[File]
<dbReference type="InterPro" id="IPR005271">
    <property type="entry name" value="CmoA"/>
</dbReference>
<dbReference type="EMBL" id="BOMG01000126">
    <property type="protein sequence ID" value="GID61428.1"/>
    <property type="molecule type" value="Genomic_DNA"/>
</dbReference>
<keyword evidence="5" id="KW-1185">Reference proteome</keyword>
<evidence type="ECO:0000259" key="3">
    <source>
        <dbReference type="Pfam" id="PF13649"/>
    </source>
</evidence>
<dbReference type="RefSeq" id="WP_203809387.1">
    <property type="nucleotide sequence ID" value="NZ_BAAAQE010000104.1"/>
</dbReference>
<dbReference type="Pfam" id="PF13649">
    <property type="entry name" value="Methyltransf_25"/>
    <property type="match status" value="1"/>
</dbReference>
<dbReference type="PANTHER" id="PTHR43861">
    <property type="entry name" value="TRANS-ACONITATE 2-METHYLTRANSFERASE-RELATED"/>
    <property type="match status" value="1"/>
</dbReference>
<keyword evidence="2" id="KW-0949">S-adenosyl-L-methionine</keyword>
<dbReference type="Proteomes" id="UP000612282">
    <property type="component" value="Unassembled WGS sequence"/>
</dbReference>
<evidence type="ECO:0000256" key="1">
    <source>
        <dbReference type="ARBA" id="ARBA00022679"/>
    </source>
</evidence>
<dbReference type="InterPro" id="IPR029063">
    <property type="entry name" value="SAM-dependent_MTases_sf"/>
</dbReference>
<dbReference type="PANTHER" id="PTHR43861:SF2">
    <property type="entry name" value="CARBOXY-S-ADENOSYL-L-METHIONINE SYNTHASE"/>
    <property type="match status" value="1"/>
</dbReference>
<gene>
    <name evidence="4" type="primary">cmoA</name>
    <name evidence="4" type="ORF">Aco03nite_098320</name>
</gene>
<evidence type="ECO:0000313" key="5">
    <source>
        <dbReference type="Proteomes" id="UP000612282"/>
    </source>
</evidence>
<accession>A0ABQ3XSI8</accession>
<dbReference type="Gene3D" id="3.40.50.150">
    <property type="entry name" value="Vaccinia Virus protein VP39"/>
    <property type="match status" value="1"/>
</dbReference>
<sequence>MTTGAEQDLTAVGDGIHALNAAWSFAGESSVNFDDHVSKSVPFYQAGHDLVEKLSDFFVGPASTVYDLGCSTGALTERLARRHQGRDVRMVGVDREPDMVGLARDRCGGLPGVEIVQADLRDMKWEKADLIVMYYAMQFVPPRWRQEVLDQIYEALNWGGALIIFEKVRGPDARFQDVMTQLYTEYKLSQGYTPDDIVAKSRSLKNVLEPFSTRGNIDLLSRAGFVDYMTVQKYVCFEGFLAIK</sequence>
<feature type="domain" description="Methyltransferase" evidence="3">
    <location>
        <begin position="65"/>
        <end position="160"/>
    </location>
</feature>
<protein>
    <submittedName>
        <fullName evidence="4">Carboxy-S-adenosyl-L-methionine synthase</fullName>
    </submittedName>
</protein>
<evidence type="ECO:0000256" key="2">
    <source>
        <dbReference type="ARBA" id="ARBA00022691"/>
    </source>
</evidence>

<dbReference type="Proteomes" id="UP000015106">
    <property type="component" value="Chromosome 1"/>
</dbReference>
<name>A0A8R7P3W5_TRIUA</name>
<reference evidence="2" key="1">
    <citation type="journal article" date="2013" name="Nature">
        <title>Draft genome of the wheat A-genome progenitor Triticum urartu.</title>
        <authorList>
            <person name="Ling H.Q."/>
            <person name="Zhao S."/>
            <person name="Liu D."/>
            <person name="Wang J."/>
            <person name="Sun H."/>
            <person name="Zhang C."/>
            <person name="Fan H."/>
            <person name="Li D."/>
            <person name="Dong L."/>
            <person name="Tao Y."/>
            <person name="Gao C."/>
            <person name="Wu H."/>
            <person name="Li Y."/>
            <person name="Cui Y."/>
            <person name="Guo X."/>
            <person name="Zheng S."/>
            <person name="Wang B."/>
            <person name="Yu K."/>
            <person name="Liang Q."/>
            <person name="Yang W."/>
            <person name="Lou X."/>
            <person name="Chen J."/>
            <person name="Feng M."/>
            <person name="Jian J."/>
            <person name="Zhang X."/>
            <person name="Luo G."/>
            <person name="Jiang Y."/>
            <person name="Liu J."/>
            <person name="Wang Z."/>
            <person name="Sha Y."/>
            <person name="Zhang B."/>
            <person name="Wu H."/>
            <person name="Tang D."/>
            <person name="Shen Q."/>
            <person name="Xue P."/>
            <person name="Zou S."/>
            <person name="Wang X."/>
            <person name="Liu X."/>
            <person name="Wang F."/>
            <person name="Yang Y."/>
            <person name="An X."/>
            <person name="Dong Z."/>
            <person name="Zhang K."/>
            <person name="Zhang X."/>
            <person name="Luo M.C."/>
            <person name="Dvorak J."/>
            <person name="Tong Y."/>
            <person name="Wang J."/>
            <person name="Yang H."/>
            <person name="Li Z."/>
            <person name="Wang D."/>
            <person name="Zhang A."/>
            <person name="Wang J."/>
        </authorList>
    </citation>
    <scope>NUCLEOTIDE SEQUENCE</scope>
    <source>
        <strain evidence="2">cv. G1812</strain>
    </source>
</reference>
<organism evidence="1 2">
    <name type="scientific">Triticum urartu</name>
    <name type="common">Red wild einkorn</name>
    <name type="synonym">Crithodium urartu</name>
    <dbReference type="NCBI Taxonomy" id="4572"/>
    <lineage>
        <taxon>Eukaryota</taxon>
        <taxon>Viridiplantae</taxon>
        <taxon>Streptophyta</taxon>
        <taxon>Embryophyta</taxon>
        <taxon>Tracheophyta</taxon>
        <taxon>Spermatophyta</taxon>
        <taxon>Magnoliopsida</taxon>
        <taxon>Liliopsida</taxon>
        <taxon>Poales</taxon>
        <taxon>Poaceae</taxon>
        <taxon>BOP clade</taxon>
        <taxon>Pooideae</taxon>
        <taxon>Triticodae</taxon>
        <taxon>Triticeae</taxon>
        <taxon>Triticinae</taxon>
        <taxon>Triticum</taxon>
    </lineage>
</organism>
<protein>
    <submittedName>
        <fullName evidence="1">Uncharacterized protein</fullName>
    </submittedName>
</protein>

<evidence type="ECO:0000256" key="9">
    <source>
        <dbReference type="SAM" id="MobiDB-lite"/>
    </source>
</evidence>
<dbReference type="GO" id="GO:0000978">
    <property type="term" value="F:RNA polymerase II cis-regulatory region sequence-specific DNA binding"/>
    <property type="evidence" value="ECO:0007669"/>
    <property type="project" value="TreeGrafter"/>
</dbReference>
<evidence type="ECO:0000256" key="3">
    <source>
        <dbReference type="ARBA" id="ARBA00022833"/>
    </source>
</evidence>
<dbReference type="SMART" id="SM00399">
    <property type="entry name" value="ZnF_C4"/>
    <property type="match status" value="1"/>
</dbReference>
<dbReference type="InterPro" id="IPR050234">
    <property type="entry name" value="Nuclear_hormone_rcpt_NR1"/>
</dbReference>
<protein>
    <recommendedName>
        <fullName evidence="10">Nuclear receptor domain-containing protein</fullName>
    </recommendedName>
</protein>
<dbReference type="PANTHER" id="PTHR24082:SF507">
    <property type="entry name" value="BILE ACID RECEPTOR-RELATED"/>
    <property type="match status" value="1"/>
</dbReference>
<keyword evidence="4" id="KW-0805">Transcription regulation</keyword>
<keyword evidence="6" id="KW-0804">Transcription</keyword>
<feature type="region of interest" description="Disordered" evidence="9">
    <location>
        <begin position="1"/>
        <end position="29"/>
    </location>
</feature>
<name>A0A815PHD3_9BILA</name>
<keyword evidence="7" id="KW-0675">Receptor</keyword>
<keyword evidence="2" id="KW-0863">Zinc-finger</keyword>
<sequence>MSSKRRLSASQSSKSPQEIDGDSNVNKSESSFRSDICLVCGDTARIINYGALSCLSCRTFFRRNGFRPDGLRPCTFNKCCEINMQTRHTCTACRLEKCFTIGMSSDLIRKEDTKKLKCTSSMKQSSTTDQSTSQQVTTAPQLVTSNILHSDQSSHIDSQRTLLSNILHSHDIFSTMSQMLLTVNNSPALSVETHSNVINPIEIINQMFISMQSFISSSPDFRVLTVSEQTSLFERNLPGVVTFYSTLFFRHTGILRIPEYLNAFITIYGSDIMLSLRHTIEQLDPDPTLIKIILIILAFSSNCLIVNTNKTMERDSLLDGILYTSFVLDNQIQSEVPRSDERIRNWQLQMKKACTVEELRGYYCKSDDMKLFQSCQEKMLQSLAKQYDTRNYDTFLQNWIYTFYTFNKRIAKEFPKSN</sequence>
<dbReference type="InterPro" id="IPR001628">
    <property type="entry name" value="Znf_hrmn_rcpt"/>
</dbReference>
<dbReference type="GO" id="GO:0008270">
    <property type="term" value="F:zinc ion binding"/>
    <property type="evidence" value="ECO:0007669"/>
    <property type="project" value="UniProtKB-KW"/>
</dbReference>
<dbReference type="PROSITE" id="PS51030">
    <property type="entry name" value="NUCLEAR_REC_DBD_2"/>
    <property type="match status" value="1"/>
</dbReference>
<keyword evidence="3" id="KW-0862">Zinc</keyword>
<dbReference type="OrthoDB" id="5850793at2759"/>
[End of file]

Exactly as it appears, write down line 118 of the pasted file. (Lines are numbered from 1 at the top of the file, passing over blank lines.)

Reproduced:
            <person name="Wang F."/>